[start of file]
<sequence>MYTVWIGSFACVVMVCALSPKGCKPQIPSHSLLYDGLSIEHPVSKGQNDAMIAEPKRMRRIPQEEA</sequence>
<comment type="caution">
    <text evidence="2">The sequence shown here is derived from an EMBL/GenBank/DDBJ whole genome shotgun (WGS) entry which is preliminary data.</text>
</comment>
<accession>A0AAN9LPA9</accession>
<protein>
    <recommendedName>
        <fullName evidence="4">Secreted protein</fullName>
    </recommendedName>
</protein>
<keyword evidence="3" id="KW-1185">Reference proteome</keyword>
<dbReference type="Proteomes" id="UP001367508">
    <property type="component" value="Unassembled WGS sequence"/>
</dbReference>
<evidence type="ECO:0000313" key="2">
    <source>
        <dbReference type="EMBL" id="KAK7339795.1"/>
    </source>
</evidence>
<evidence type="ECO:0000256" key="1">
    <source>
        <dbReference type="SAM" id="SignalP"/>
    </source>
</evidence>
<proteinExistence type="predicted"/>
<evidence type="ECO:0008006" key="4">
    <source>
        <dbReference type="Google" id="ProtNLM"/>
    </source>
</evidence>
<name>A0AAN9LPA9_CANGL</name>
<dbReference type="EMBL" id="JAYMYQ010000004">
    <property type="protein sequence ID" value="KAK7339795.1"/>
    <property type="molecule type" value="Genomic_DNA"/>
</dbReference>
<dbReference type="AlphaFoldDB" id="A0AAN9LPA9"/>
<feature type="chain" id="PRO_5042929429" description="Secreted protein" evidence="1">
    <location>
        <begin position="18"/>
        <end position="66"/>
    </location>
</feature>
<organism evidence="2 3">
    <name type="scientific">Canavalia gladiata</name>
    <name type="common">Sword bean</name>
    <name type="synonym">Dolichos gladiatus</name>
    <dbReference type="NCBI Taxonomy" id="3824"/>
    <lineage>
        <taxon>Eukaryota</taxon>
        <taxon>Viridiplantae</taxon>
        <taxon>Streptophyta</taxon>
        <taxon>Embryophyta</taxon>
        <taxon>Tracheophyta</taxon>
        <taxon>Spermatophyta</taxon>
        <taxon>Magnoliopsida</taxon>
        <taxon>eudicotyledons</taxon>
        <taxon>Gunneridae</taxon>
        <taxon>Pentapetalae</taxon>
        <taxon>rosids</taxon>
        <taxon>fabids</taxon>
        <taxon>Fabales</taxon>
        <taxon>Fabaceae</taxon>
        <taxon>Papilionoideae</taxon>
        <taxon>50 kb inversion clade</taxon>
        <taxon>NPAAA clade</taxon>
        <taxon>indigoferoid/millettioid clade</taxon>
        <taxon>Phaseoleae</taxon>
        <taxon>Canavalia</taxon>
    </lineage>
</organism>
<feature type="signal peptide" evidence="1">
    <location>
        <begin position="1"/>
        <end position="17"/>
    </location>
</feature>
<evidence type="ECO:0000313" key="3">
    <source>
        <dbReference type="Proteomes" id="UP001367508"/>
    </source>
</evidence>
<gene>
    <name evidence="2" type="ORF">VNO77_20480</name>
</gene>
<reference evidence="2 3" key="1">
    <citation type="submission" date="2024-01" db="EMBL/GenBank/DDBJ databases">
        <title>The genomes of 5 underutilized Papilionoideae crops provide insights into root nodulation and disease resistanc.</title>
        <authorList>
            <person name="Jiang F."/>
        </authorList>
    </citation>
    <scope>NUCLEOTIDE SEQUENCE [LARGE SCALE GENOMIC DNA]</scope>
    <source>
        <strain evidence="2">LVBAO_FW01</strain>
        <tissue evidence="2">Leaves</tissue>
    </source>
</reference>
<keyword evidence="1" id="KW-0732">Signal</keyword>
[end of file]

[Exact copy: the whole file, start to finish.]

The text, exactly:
<sequence>MYTVWIGSFACVVMVCALSPKGCKPQIPSHSLLYDGLSIEHPVSKGQNDAMIAEPKRMRRIPQEEA</sequence>
<comment type="caution">
    <text evidence="2">The sequence shown here is derived from an EMBL/GenBank/DDBJ whole genome shotgun (WGS) entry which is preliminary data.</text>
</comment>
<accession>A0AAN9LPA9</accession>
<protein>
    <recommendedName>
        <fullName evidence="4">Secreted protein</fullName>
    </recommendedName>
</protein>
<keyword evidence="3" id="KW-1185">Reference proteome</keyword>
<dbReference type="Proteomes" id="UP001367508">
    <property type="component" value="Unassembled WGS sequence"/>
</dbReference>
<evidence type="ECO:0000313" key="2">
    <source>
        <dbReference type="EMBL" id="KAK7339795.1"/>
    </source>
</evidence>
<evidence type="ECO:0000256" key="1">
    <source>
        <dbReference type="SAM" id="SignalP"/>
    </source>
</evidence>
<proteinExistence type="predicted"/>
<evidence type="ECO:0008006" key="4">
    <source>
        <dbReference type="Google" id="ProtNLM"/>
    </source>
</evidence>
<name>A0AAN9LPA9_CANGL</name>
<dbReference type="EMBL" id="JAYMYQ010000004">
    <property type="protein sequence ID" value="KAK7339795.1"/>
    <property type="molecule type" value="Genomic_DNA"/>
</dbReference>
<dbReference type="AlphaFoldDB" id="A0AAN9LPA9"/>
<feature type="chain" id="PRO_5042929429" description="Secreted protein" evidence="1">
    <location>
        <begin position="18"/>
        <end position="66"/>
    </location>
</feature>
<organism evidence="2 3">
    <name type="scientific">Canavalia gladiata</name>
    <name type="common">Sword bean</name>
    <name type="synonym">Dolichos gladiatus</name>
    <dbReference type="NCBI Taxonomy" id="3824"/>
    <lineage>
        <taxon>Eukaryota</taxon>
        <taxon>Viridiplantae</taxon>
        <taxon>Streptophyta</taxon>
        <taxon>Embryophyta</taxon>
        <taxon>Tracheophyta</taxon>
        <taxon>Spermatophyta</taxon>
        <taxon>Magnoliopsida</taxon>
        <taxon>eudicotyledons</taxon>
        <taxon>Gunneridae</taxon>
        <taxon>Pentapetalae</taxon>
        <taxon>rosids</taxon>
        <taxon>fabids</taxon>
        <taxon>Fabales</taxon>
        <taxon>Fabaceae</taxon>
        <taxon>Papilionoideae</taxon>
        <taxon>50 kb inversion clade</taxon>
        <taxon>NPAAA clade</taxon>
        <taxon>indigoferoid/millettioid clade</taxon>
        <taxon>Phaseoleae</taxon>
        <taxon>Canavalia</taxon>
    </lineage>
</organism>
<feature type="signal peptide" evidence="1">
    <location>
        <begin position="1"/>
        <end position="17"/>
    </location>
</feature>
<evidence type="ECO:0000313" key="3">
    <source>
        <dbReference type="Proteomes" id="UP001367508"/>
    </source>
</evidence>
<gene>
    <name evidence="2" type="ORF">VNO77_20480</name>
</gene>
<reference evidence="2 3" key="1">
    <citation type="submission" date="2024-01" db="EMBL/GenBank/DDBJ databases">
        <title>The genomes of 5 underutilized Papilionoideae crops provide insights into root nodulation and disease resistanc.</title>
        <authorList>
            <person name="Jiang F."/>
        </authorList>
    </citation>
    <scope>NUCLEOTIDE SEQUENCE [LARGE SCALE GENOMIC DNA]</scope>
    <source>
        <strain evidence="2">LVBAO_FW01</strain>
        <tissue evidence="2">Leaves</tissue>
    </source>
</reference>
<keyword evidence="1" id="KW-0732">Signal</keyword>